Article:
Complications of Wolff-Parkinson-White syndrome can occur at any age, although some individuals born with an accessory pathway in the heart never experience any health problems associated with the condition.

Wolff-Parkinson-White syndrome often occurs with other structural abnormalities of the heart or underlying heart disease. The most common heart defect associated with the condition is Ebstein anomaly, which affects the valve that allows blood to flow from the right atrium to the right ventricle (the tricuspid valve). Additionally, the heart rhythm problems associated with Wolff-Parkinson-White syndrome can be a component of several other genetic syndromes, including hypokalemic periodic paralysis (a condition that causes episodes of extreme muscle weakness), Pompe disease (a disorder characterized by the storage of excess glycogen), Danon disease (a condition that weakens the heart and skeletal muscles and causes intellectual disability), and tuberous sclerosis complex (a condition that results in the growth of noncancerous tumors in many parts of the body).

2. Frequency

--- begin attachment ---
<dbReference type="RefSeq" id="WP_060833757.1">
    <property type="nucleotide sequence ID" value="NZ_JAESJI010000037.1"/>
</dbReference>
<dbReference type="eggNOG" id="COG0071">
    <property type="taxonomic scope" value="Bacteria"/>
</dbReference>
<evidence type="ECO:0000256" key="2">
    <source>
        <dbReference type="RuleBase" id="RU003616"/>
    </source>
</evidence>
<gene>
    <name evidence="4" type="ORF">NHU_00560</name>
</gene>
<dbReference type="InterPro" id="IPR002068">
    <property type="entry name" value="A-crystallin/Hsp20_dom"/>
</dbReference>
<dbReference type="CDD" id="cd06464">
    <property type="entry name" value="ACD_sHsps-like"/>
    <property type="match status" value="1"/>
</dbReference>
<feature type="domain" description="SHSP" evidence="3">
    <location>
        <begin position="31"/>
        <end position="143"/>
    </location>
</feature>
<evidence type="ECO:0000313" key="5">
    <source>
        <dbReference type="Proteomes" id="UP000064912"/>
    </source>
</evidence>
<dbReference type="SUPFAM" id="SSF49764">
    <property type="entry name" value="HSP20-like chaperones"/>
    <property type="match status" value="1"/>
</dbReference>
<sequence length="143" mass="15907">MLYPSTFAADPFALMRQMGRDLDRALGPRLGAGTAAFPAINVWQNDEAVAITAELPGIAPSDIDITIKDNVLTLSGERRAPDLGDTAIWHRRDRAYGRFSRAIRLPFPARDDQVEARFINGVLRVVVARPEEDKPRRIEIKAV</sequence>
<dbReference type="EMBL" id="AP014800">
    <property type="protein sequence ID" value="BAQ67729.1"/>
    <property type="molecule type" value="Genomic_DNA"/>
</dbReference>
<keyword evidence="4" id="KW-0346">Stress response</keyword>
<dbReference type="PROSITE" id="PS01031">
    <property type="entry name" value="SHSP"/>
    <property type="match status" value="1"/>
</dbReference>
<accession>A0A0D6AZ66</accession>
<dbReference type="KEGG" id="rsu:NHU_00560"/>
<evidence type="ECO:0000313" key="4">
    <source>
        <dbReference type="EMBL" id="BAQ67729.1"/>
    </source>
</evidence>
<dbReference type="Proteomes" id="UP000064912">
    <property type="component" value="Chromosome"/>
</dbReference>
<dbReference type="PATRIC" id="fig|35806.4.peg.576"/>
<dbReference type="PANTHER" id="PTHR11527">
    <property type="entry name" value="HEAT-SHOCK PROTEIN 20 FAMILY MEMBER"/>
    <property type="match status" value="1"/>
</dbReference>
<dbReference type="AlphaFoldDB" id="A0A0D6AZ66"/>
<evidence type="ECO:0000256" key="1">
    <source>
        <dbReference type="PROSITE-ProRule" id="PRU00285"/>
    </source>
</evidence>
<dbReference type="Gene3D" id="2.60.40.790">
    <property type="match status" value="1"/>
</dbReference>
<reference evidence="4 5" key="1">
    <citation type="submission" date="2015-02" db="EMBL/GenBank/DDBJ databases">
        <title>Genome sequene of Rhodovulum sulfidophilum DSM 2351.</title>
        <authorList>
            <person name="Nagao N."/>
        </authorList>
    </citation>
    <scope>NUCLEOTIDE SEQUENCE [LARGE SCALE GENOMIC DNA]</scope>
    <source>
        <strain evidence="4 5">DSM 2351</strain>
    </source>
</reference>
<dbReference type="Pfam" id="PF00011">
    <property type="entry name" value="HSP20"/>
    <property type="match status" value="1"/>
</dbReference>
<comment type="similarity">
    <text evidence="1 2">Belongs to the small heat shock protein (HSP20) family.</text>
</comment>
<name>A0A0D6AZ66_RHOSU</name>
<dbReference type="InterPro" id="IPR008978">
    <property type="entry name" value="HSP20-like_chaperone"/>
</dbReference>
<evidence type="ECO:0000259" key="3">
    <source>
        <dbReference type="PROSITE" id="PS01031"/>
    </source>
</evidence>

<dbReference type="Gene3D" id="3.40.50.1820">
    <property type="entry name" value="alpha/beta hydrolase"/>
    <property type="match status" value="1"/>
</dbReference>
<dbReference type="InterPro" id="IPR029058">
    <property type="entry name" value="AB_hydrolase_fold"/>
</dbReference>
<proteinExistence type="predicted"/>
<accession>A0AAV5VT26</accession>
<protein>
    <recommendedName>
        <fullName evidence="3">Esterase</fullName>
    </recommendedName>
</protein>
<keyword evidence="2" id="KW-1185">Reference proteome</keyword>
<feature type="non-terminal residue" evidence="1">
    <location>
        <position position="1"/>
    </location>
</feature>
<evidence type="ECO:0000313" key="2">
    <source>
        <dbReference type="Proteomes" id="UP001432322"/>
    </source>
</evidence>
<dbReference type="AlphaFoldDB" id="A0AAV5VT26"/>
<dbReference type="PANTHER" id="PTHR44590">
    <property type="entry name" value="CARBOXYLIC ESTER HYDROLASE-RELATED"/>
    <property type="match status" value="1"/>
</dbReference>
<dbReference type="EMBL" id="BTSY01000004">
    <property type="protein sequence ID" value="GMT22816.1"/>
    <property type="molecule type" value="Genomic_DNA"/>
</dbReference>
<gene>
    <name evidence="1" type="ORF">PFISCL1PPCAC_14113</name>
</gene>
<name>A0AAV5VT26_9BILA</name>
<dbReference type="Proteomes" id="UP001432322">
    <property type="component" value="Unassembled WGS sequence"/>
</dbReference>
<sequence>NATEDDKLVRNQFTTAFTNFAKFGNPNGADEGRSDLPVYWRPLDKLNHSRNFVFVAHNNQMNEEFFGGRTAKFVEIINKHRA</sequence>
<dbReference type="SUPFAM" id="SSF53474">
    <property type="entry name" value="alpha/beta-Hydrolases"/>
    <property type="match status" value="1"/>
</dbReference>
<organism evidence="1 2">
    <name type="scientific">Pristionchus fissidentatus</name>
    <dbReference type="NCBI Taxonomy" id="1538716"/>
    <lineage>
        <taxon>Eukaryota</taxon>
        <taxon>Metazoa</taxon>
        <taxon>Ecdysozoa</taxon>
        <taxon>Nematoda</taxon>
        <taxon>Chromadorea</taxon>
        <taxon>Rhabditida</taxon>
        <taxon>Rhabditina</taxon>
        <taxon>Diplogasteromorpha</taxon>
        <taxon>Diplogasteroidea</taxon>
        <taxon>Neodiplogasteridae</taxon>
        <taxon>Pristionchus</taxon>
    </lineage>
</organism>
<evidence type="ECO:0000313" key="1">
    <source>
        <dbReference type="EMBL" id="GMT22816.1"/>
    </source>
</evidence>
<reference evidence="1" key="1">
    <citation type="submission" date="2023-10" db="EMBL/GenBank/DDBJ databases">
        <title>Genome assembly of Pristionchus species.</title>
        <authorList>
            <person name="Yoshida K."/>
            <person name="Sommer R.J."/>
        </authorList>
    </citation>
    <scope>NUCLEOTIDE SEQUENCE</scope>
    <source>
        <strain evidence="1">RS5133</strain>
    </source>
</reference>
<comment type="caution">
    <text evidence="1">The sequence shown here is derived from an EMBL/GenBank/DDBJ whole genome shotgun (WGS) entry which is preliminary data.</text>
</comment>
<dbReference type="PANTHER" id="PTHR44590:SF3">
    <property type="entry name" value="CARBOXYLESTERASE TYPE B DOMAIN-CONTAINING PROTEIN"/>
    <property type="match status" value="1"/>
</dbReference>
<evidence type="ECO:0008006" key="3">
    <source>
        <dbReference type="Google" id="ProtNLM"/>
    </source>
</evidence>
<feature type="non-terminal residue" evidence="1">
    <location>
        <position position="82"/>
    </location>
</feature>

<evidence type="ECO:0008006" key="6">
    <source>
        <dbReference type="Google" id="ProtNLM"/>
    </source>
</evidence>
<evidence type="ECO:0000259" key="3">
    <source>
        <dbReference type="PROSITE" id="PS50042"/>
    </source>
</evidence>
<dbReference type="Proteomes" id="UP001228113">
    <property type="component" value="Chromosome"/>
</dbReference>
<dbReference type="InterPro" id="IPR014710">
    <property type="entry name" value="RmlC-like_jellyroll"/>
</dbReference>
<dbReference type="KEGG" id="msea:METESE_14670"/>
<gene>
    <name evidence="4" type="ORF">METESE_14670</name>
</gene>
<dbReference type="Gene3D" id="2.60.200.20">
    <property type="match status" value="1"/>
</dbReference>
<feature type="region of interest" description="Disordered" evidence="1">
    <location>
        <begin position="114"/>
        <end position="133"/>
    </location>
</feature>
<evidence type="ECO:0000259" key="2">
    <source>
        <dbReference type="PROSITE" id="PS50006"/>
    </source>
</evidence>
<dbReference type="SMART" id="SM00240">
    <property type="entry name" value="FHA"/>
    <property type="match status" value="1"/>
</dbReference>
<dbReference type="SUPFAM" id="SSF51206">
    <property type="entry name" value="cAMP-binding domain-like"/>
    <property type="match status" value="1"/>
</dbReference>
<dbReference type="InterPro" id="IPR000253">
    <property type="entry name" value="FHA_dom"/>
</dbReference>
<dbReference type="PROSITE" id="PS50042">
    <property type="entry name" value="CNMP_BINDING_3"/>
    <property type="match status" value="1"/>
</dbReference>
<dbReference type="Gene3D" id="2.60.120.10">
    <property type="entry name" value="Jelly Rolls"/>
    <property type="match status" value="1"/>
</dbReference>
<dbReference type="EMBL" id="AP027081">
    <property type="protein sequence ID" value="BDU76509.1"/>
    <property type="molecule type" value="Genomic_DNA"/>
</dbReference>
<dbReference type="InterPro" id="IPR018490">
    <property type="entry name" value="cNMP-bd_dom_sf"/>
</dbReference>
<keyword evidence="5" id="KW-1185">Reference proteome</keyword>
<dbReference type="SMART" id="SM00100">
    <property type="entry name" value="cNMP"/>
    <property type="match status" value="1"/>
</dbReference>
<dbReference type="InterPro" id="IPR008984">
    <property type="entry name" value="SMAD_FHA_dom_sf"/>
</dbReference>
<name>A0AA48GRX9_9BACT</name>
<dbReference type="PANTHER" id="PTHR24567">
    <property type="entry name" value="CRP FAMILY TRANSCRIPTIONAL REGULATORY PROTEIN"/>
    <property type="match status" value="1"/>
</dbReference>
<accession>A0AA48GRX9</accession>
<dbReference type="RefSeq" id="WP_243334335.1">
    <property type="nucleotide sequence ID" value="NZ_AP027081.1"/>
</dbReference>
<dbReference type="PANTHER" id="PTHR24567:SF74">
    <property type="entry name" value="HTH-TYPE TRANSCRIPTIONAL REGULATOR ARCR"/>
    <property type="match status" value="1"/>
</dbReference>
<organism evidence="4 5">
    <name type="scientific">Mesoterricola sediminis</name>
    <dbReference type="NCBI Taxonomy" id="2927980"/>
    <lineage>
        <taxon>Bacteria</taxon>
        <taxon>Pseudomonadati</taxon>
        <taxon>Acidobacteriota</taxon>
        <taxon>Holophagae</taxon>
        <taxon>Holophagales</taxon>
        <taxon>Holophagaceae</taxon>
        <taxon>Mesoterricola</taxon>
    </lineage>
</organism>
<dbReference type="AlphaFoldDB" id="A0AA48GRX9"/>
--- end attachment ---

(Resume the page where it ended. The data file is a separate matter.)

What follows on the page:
Wolff-Parkinson-White syndrome affects 1 to 3 in 1,000 people worldwide.

Wolff-Parkinson-White syndrome is a common cause of an arrhythmia known as paroxysmal supraventricular tachycardia. Wolff-Parkinson-White syndrome is the most frequent cause of this abnormal heart rhythm in the Chinese population, where it is responsible for more than 70 percent of cases.

3. Causes

In most cases, the cause of Wolff-Parkinson-White syndrome is unknown. A small percentage of all cases are caused by mutations in the PRKAG2 gene. Some people with these mutations also have features of hypertrophic cardiomyopathy, a form of heart disease that enlarges and weakens the heart (cardiac) muscle. The PRKAG2 gene provides instructions for making a protein that is part of an enzyme called AMP-activated protein kinase (AMPK). This enzyme helps sense and respond to energy demands within cells. It is likely involved in the development of the heart before birth, although its role in this process is unclear.